The Lawndale Artist Studio Program is part of Lawndale’s ongoing commitment to support the creation of contemporary art by Gulf Coast area artists. With an emphasis on emerging practices, the program provides three artists with studio space on the third floor of Lawndale Art Center at 4912 Main Street in the heart of Houston’s Museum District. This exhibition features residents for the fifth year of the Lawndale Artist Studio Program, Hillerbrand+Magsamen (Stephan Hillerbrand and Mary Magsamen), Daniel McFarlane and Anthony Thompson Shumate.
Hillerbrand+Magsamen’s videos, photographs, and installations reinterpret the people, activities, and objects of their everyday life and engage the edge between the heroic and tragic. They navigate perceptions of identity, emotion, and family within a uniquely American subjectivity. Their experimental short video, Elevated Landscape, shot on location at Lawndale, looks at suburban lawns as identity for families as well as the social and environmental impact. House/hold is a photographic series of portraits of the artist’s family set in surreal settings and interactions.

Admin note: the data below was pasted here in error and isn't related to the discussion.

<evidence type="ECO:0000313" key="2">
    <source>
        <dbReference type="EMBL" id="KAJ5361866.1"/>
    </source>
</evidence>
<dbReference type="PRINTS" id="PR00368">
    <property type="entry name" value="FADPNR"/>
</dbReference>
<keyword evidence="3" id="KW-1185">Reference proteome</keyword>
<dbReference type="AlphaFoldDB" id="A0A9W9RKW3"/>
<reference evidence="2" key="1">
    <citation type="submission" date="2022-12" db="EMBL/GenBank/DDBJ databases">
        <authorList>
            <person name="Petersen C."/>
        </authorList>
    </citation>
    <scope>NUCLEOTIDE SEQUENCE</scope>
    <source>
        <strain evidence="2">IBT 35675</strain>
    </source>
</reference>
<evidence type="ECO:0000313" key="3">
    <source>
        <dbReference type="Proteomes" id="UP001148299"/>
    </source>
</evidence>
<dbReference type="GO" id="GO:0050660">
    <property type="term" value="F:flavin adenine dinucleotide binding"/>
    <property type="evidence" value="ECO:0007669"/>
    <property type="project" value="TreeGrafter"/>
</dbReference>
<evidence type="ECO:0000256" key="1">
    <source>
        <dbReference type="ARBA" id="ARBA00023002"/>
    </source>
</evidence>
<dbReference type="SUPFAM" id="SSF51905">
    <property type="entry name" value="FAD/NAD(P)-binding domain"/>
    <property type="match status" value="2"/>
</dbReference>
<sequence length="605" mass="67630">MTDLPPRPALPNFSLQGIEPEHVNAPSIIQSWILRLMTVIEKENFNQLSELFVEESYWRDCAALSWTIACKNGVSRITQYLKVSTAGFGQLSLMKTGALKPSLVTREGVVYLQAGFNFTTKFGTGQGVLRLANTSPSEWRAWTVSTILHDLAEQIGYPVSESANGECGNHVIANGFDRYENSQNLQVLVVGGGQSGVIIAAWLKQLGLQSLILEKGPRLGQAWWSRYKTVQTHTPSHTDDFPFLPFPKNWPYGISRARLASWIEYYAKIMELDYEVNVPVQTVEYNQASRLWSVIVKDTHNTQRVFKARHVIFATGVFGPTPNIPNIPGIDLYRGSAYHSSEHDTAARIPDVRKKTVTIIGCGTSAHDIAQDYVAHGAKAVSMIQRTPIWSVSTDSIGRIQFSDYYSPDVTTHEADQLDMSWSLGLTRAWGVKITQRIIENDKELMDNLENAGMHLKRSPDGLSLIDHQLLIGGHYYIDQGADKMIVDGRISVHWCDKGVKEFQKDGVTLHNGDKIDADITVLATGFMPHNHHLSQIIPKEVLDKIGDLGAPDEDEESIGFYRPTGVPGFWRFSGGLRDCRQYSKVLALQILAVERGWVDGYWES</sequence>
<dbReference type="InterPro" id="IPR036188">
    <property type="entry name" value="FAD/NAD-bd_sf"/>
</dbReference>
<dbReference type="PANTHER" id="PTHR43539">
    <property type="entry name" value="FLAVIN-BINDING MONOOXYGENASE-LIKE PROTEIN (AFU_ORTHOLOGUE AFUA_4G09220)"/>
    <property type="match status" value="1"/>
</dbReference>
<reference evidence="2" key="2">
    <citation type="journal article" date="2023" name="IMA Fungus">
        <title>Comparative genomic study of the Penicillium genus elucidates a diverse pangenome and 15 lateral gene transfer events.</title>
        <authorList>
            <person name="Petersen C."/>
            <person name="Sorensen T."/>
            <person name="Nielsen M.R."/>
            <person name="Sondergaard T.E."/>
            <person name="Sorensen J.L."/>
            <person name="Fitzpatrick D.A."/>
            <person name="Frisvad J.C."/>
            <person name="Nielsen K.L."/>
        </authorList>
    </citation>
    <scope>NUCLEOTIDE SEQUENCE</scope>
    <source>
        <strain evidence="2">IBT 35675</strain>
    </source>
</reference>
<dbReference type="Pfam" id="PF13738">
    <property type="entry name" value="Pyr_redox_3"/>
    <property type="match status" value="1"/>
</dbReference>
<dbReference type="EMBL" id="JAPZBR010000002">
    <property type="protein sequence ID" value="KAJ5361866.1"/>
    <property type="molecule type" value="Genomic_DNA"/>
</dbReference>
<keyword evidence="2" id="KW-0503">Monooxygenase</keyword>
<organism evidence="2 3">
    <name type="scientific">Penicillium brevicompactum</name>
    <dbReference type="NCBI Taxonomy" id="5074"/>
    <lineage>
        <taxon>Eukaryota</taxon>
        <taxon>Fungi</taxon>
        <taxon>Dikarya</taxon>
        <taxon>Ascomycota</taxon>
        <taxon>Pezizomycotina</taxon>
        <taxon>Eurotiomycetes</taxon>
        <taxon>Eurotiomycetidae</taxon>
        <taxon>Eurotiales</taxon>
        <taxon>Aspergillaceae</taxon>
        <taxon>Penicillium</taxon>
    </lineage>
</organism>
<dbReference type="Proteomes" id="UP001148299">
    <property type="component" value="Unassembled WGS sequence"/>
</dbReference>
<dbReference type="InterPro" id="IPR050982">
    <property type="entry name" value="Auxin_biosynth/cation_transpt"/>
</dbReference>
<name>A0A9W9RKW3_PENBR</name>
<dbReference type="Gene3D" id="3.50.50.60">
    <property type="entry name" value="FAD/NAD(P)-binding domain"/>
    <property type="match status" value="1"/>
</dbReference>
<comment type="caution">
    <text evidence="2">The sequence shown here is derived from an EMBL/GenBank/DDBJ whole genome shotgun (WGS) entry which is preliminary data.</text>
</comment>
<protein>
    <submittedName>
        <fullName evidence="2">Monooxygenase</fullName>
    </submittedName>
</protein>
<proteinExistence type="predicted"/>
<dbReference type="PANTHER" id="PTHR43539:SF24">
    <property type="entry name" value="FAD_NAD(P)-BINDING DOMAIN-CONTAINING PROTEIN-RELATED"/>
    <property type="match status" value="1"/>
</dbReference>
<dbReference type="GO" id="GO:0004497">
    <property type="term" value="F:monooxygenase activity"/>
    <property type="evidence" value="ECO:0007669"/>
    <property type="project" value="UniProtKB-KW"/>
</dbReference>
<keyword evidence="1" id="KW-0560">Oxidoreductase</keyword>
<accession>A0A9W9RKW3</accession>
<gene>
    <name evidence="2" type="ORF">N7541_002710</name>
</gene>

Daniel McFarlane will exhibit a collection of abstract paintings completed during the residency at Lawndale. McFarlane’s work explores color space and highlights the relationship between improvisation and control. His paint forms create dynamic tension and balance, as he develops a physical 3D plane of illusion within the 2D picture field.
The new body of work to accompany the group show, MEASURED, by Anthony Thompson Shumate explores the measurements imposed and created by mundane objects and their influence on how individuals are viewed. The works are created through analog translations of drawings that are filtered through a digital medium. The images are 1:1 scale drawings of “tools” that measure an individual through the prism of social norms and expectations. From a wedding ring to a vibrator to a house, individuals relate and equate their stature and station based on what or how they use the items. The work is a mechanical and methodical representation of this process- done so in a digital-analog vocabulary.